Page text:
venture of Co-operative Bank PLC that went live last week.

Smile follows in the footsteps of Egg, Prudential Banking PLC's year-old virtual offering. It is about five months ahead of Halifax PLC's Internet arm, code-named greenfield.co.uk, which is led by James Spowart, formerly managing director of the telephone-based Standard Life Bank.

Mervyn Pedelty, chief executive officer of $10 billion-asset Co-operative, said Smile offers the best current account, which is similar to a checking account in the United States, on the market. It is free and pays 4.07% annually on balances, which is 40 times the 0.1% that is standard at Barclays, Lloyds TSB, and National Westminster Bank.

Nick Jones, an electronic commerce analyst at Jupiter Communications in London, said he "wasn't impressed by the Smile launch." He said the 4% interest rate is bound to be bettered by "a building society or smaller bank out there -- for example, the Clydesdale (Bank) has a high-interest current account that pays 6%."

Smile is also offering a credit card with an annual percentage rate of 5.9% until April 30, after which it becomes 12.9%. For Smile current-account holders those rates are 4.9% and 9.9%, respectively.

"The Co-operative Bank has always been the most innovative of U.K. banks," said Mr. Pedelty. "We were one of the first to embrace call centers and sales and service branches. We were also the first to have a deal with the British Post Office."

The relationship with the post office gives Co-operative and Smile customers access to 18,000 post office centers for counter service. Co-operative, a mutual organization of food distributors, also offers banking facilities in 250 grocery stores owned by its members. It is part of the Link automated teller machine network, which has 25,000 machines in the United Kingdom.

"We were also one of the first to launch Internet banking and a free banking service for all accounts on the Internet," said Mr. Pedelty. Co-operative's Internet service has been around since March 1998.

Before launching Smile "we did customer research," said Mr. Pedelty. "We could see the importance of the Internet to electronic commerce and financial services. We were also interested in keeping our customers and attracting noncustomers." Part of the research meant looking at the strategies of U.S. Internet-only banks, Net.Bank and Wingspanbank.com, and Sweden's SEB.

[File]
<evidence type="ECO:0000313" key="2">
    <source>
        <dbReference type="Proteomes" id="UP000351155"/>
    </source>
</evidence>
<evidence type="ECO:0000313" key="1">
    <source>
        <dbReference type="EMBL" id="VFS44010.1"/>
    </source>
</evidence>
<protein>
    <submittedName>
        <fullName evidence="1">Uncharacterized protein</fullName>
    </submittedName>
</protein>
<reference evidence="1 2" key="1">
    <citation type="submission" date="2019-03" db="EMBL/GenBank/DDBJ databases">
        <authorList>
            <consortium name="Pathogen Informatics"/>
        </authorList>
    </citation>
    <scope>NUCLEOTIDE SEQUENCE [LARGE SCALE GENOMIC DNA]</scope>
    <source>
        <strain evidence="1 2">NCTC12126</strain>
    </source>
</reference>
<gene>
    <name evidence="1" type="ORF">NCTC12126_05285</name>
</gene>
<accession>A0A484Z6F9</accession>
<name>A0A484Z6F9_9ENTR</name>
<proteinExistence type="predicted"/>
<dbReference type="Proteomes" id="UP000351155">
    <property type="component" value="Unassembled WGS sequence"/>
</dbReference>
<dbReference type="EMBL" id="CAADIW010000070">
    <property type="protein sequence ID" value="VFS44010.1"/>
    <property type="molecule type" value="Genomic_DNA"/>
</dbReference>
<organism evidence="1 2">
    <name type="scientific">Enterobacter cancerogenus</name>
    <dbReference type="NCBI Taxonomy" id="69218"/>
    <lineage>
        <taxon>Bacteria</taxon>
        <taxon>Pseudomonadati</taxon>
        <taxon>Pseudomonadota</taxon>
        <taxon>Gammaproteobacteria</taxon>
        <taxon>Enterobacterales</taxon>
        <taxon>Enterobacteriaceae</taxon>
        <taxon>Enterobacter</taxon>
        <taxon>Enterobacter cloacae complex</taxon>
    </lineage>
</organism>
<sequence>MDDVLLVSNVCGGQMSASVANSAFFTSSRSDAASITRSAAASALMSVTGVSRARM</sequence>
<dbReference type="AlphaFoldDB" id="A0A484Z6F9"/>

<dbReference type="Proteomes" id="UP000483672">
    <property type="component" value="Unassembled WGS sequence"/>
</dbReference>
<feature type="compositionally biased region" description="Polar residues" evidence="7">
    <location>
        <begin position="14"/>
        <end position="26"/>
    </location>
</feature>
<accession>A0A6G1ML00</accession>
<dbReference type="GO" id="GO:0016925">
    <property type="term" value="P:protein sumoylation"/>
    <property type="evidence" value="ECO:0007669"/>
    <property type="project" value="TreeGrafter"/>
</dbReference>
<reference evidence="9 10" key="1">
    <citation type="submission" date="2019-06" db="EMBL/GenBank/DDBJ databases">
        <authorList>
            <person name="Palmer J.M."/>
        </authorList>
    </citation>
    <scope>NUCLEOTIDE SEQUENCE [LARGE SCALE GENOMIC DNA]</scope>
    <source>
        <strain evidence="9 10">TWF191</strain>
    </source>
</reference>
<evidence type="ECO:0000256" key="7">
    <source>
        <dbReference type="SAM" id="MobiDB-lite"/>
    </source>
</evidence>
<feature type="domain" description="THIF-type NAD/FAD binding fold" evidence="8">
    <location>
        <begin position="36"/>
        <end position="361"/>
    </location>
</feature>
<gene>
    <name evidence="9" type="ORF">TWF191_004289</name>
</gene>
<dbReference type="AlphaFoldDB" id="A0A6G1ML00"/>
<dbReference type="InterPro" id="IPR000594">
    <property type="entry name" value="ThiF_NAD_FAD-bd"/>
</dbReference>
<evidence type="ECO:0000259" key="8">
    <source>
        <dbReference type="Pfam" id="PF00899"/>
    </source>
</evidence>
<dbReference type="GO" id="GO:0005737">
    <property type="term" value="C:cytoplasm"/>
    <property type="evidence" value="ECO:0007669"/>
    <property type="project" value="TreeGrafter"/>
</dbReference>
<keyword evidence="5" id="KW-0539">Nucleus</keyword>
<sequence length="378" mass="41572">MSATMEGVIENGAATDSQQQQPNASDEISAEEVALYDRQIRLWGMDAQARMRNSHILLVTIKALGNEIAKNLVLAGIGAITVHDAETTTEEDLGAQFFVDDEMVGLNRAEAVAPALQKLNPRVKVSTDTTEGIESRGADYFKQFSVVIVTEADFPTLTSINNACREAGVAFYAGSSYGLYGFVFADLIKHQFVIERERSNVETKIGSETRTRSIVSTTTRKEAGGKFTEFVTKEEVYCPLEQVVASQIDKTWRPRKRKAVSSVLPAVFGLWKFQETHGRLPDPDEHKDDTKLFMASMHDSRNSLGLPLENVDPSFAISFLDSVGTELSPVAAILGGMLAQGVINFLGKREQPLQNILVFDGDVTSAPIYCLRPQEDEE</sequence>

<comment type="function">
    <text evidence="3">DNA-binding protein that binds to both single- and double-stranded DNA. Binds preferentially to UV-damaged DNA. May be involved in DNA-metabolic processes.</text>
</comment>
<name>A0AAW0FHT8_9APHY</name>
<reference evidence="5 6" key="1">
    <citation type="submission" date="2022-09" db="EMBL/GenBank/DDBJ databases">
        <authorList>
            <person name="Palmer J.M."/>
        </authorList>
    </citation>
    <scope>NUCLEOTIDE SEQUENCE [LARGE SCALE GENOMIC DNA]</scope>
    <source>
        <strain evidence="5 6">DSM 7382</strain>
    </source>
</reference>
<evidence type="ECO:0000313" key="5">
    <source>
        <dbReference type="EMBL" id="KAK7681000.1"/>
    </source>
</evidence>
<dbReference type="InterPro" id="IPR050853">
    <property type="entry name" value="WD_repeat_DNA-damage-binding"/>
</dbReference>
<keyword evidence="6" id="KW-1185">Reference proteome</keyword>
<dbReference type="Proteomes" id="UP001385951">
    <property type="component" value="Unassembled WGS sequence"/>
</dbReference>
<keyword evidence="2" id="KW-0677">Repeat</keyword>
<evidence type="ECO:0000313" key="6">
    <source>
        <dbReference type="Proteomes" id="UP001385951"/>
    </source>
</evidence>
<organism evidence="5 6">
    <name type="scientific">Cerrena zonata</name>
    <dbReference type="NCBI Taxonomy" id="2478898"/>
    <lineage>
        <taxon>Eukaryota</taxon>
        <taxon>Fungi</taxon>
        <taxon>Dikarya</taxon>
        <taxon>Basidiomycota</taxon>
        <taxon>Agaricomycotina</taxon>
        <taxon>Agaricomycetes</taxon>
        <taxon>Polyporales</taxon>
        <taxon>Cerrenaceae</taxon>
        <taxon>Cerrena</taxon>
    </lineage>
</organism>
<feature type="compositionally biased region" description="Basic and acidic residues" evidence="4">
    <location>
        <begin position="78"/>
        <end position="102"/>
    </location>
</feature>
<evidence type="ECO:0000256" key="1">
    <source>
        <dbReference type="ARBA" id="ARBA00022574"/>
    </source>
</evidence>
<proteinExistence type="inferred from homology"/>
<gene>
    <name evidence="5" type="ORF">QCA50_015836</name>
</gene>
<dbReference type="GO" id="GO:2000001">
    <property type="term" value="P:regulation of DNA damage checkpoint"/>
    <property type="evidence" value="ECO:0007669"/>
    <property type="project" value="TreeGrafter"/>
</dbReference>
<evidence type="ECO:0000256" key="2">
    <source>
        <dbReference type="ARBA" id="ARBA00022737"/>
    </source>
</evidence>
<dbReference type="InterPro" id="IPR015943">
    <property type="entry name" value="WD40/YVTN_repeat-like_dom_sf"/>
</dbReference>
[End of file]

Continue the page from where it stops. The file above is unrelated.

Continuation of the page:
The research showed that there was latent demand for a full Internet bank rather than an Internet channel. The company surveyed "consumer attitudes -- like what they thought of traditional banks and how they viewed new brands and names"

"Some of the positives of a clearing bank, like us, were that it was financially strong, trustworthy, honest, and ethical," said Mr. Pedelty.

He added that there was "obvious cynicism" associated with the big-bank names, many of which were considered to be "unfriendly, faceless, bureaucratic, and not good value."

The result, therefore, was to adopt a new brand that could convey a "contemporary and modern" feel but had the backing of a stable financial institution. "Smile immediately communicated that it was friendly, not faceless," Mr. Pedelty said.

Smile is managed as a separate division of 127-year-old Co-operative Bank. It offers a current account, a student current account, savings, loans, and credit cards, but does not expect to offer mortgages until next year.

Those who pre-registered for Smile before its launch date received a preferential sign-up rate. "We offer a special current account for students at university," said Mr. Pedelty. "We pay a good credit interest rate and there's no charge for an overdraft of up to $3,200."

He said he expects Smile to develop into an e-commerce site. "We're looking at expanding the products on the site to include investments, mutual funds, and brokerage," he said.

He said he is also actively working on partnerships with nonfinancial companies. The co-operative movement in the United Kingdom. already has a large travel sector and Mr. Pedelty said he would like to see Smile eventually offer travel services and tours, books, music, flowers, information services, and wines and spirits with Internet ordering and delivery.

By spring, he said he expects Smile to have introduced an electronic wallet to assist in on-line purchases. "We also want to have clever engines that will allow you to organize your regular payments at the most advantageous time for you to maximize the interest on your balances."

Smile does not charge customers for speaking with telephone staff, unlike other banks which might charge as much as $8 a call, he said.

Co-operative has five call centers in the United Kingdom that are staffed with 2,000 people. Smile's telephone service is based in Stockport in Greater Manchester and employs 50.

"We're a real Internet bank," said Mr. Pedelty. "We really have good-value products, and we will reward customers for building their relationships with us."

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